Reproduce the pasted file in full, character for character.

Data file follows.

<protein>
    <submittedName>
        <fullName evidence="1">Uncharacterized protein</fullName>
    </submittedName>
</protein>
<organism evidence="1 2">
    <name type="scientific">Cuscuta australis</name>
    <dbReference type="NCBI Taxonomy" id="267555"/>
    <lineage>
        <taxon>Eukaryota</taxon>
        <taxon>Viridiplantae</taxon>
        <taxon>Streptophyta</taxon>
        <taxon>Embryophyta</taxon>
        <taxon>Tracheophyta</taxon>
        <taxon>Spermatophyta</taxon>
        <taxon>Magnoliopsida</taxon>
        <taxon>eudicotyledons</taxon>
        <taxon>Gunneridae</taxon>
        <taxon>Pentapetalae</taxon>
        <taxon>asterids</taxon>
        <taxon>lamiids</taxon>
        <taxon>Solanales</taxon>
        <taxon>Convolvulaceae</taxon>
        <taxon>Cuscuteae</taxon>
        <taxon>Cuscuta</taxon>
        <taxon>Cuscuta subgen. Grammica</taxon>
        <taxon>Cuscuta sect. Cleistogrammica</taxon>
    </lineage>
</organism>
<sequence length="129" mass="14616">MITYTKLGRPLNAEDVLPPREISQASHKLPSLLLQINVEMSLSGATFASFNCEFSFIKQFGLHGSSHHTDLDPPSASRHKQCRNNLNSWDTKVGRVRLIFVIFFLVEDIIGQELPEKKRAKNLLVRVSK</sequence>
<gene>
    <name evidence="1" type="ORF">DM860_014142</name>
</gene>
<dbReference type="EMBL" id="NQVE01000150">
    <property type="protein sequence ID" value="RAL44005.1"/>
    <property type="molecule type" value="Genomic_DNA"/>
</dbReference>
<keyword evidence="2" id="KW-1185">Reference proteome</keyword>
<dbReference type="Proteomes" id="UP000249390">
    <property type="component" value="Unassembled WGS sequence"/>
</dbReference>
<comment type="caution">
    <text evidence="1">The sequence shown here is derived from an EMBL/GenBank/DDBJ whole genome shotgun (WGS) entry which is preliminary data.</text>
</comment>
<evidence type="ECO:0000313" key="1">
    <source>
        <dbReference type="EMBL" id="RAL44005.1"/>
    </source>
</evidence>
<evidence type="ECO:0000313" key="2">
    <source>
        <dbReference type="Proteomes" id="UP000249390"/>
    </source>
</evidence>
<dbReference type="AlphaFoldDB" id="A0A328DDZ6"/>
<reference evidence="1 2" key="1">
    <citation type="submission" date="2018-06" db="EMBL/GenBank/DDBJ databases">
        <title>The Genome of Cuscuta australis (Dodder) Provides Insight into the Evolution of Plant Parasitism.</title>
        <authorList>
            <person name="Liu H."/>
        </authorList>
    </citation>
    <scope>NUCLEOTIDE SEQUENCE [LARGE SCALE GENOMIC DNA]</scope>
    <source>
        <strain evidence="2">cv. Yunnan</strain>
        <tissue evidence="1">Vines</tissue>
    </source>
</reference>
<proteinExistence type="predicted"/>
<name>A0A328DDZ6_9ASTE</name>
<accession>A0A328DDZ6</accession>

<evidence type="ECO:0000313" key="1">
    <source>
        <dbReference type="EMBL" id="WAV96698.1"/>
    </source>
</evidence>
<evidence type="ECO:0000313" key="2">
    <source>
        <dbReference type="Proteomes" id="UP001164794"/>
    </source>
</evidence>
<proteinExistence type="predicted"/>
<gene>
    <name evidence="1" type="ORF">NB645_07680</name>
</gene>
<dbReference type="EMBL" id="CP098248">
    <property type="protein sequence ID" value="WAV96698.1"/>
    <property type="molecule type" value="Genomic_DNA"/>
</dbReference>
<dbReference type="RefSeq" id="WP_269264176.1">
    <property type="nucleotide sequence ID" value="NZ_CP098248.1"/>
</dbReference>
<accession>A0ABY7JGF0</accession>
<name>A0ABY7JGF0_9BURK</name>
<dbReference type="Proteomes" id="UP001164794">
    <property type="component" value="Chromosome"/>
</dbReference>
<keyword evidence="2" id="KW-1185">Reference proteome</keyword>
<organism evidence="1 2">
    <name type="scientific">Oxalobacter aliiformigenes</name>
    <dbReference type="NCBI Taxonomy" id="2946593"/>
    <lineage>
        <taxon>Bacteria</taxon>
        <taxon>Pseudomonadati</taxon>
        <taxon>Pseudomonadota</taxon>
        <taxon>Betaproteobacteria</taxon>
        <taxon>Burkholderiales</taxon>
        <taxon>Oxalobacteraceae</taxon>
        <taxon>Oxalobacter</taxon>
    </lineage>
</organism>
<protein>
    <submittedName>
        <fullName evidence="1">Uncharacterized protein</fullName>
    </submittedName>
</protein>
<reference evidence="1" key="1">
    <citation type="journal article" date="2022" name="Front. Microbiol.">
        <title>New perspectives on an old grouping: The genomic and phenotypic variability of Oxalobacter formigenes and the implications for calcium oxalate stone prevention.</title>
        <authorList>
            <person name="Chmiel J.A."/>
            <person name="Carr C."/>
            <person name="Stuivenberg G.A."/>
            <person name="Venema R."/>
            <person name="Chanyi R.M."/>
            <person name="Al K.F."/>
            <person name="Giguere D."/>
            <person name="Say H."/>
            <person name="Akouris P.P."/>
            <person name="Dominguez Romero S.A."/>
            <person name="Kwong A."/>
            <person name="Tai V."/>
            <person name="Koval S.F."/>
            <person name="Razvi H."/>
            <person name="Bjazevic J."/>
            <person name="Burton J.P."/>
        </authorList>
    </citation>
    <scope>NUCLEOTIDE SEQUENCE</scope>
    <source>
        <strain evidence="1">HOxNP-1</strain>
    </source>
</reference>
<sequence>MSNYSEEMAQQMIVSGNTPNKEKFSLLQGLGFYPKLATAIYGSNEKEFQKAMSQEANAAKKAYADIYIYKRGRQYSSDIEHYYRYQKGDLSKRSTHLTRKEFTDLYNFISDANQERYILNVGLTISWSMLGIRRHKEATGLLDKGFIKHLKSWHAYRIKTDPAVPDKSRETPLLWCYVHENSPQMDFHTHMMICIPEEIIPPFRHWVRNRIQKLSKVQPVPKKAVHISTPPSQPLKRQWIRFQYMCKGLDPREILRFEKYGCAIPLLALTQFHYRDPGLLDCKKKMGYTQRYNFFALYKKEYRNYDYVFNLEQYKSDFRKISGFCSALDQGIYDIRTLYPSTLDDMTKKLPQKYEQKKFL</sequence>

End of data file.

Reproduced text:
<protein>
    <submittedName>
        <fullName evidence="1">Uncharacterized protein</fullName>
    </submittedName>
</protein>
<organism evidence="1 2">
    <name type="scientific">Cuscuta australis</name>
    <dbReference type="NCBI Taxonomy" id="267555"/>
    <lineage>
        <taxon>Eukaryota</taxon>
        <taxon>Viridiplantae</taxon>
        <taxon>Streptophyta</taxon>
        <taxon>Embryophyta</taxon>
        <taxon>Tracheophyta</taxon>
        <taxon>Spermatophyta</taxon>
        <taxon>Magnoliopsida</taxon>
        <taxon>eudicotyledons</taxon>
        <taxon>Gunneridae</taxon>
        <taxon>Pentapetalae</taxon>
        <taxon>asterids</taxon>
        <taxon>lamiids</taxon>
        <taxon>Solanales</taxon>
        <taxon>Convolvulaceae</taxon>
        <taxon>Cuscuteae</taxon>
        <taxon>Cuscuta</taxon>
        <taxon>Cuscuta subgen. Grammica</taxon>
        <taxon>Cuscuta sect. Cleistogrammica</taxon>
    </lineage>
</organism>
<sequence length="129" mass="14616">MITYTKLGRPLNAEDVLPPREISQASHKLPSLLLQINVEMSLSGATFASFNCEFSFIKQFGLHGSSHHTDLDPPSASRHKQCRNNLNSWDTKVGRVRLIFVIFFLVEDIIGQELPEKKRAKNLLVRVSK</sequence>
<gene>
    <name evidence="1" type="ORF">DM860_014142</name>
</gene>
<dbReference type="EMBL" id="NQVE01000150">
    <property type="protein sequence ID" value="RAL44005.1"/>
    <property type="molecule type" value="Genomic_DNA"/>
</dbReference>
<keyword evidence="2" id="KW-1185">Reference proteome</keyword>
<dbReference type="Proteomes" id="UP000249390">
    <property type="component" value="Unassembled WGS sequence"/>
</dbReference>
<comment type="caution">
    <text evidence="1">The sequence shown here is derived from an EMBL/GenBank/DDBJ whole genome shotgun (WGS) entry which is preliminary data.</text>
</comment>
<evidence type="ECO:0000313" key="1">
    <source>
        <dbReference type="EMBL" id="RAL44005.1"/>
    </source>
</evidence>
<evidence type="ECO:0000313" key="2">
    <source>
        <dbReference type="Proteomes" id="UP000249390"/>
    </source>
</evidence>
<dbReference type="AlphaFoldDB" id="A0A328DDZ6"/>
<reference evidence="1 2" key="1">
    <citation type="submission" date="2018-06" db="EMBL/GenBank/DDBJ databases">
        <title>The Genome of Cuscuta australis (Dodder) Provides Insight into the Evolution of Plant Parasitism.</title>
        <authorList>
            <person name="Liu H."/>
        </authorList>
    </citation>
    <scope>NUCLEOTIDE SEQUENCE [LARGE SCALE GENOMIC DNA]</scope>
    <source>
        <strain evidence="2">cv. Yunnan</strain>
        <tissue evidence="1">Vines</tissue>
    </source>
</reference>
<proteinExistence type="predicted"/>
<name>A0A328DDZ6_9ASTE</name>
<accession>A0A328DDZ6</accession>

<evidence type="ECO:0000313" key="1">
    <source>
        <dbReference type="EMBL" id="WAV96698.1"/>
    </source>
</evidence>
<evidence type="ECO:0000313" key="2">
    <source>
        <dbReference type="Proteomes" id="UP001164794"/>
    </source>
</evidence>
<proteinExistence type="predicted"/>
<gene>
    <name evidence="1" type="ORF">NB645_07680</name>
</gene>
<dbReference type="EMBL" id="CP098248">
    <property type="protein sequence ID" value="WAV96698.1"/>
    <property type="molecule type" value="Genomic_DNA"/>
</dbReference>
<dbReference type="RefSeq" id="WP_269264176.1">
    <property type="nucleotide sequence ID" value="NZ_CP098248.1"/>
</dbReference>
<accession>A0ABY7JGF0</accession>
<name>A0ABY7JGF0_9BURK</name>
<dbReference type="Proteomes" id="UP001164794">
    <property type="component" value="Chromosome"/>
</dbReference>
<keyword evidence="2" id="KW-1185">Reference proteome</keyword>
<organism evidence="1 2">
    <name type="scientific">Oxalobacter aliiformigenes</name>
    <dbReference type="NCBI Taxonomy" id="2946593"/>
    <lineage>
        <taxon>Bacteria</taxon>
        <taxon>Pseudomonadati</taxon>
        <taxon>Pseudomonadota</taxon>
        <taxon>Betaproteobacteria</taxon>
        <taxon>Burkholderiales</taxon>
        <taxon>Oxalobacteraceae</taxon>
        <taxon>Oxalobacter</taxon>
    </lineage>
</organism>
<protein>
    <submittedName>
        <fullName evidence="1">Uncharacterized protein</fullName>
    </submittedName>
</protein>
<reference evidence="1" key="1">
    <citation type="journal article" date="2022" name="Front. Microbiol.">
        <title>New perspectives on an old grouping: The genomic and phenotypic variability of Oxalobacter formigenes and the implications for calcium oxalate stone prevention.</title>
        <authorList>
            <person name="Chmiel J.A."/>
            <person name="Carr C."/>
            <person name="Stuivenberg G.A."/>
            <person name="Venema R."/>
            <person name="Chanyi R.M."/>
            <person name="Al K.F."/>
            <person name="Giguere D."/>
            <person name="Say H."/>
            <person name="Akouris P.P."/>
            <person name="Dominguez Romero S.A."/>
            <person name="Kwong A."/>
            <person name="Tai V."/>
            <person name="Koval S.F."/>
            <person name="Razvi H."/>
            <person name="Bjazevic J."/>
            <person name="Burton J.P."/>
        </authorList>
    </citation>
    <scope>NUCLEOTIDE SEQUENCE</scope>
    <source>
        <strain evidence="1">HOxNP-1</strain>
    </source>
</reference>
<sequence>MSNYSEEMAQQMIVSGNTPNKEKFSLLQGLGFYPKLATAIYGSNEKEFQKAMSQEANAAKKAYADIYIYKRGRQYSSDIEHYYRYQKGDLSKRSTHLTRKEFTDLYNFISDANQERYILNVGLTISWSMLGIRRHKEATGLLDKGFIKHLKSWHAYRIKTDPAVPDKSRETPLLWCYVHENSPQMDFHTHMMICIPEEIIPPFRHWVRNRIQKLSKVQPVPKKAVHISTPPSQPLKRQWIRFQYMCKGLDPREILRFEKYGCAIPLLALTQFHYRDPGLLDCKKKMGYTQRYNFFALYKKEYRNYDYVFNLEQYKSDFRKISGFCSALDQGIYDIRTLYPSTLDDMTKKLPQKYEQKKFL</sequence>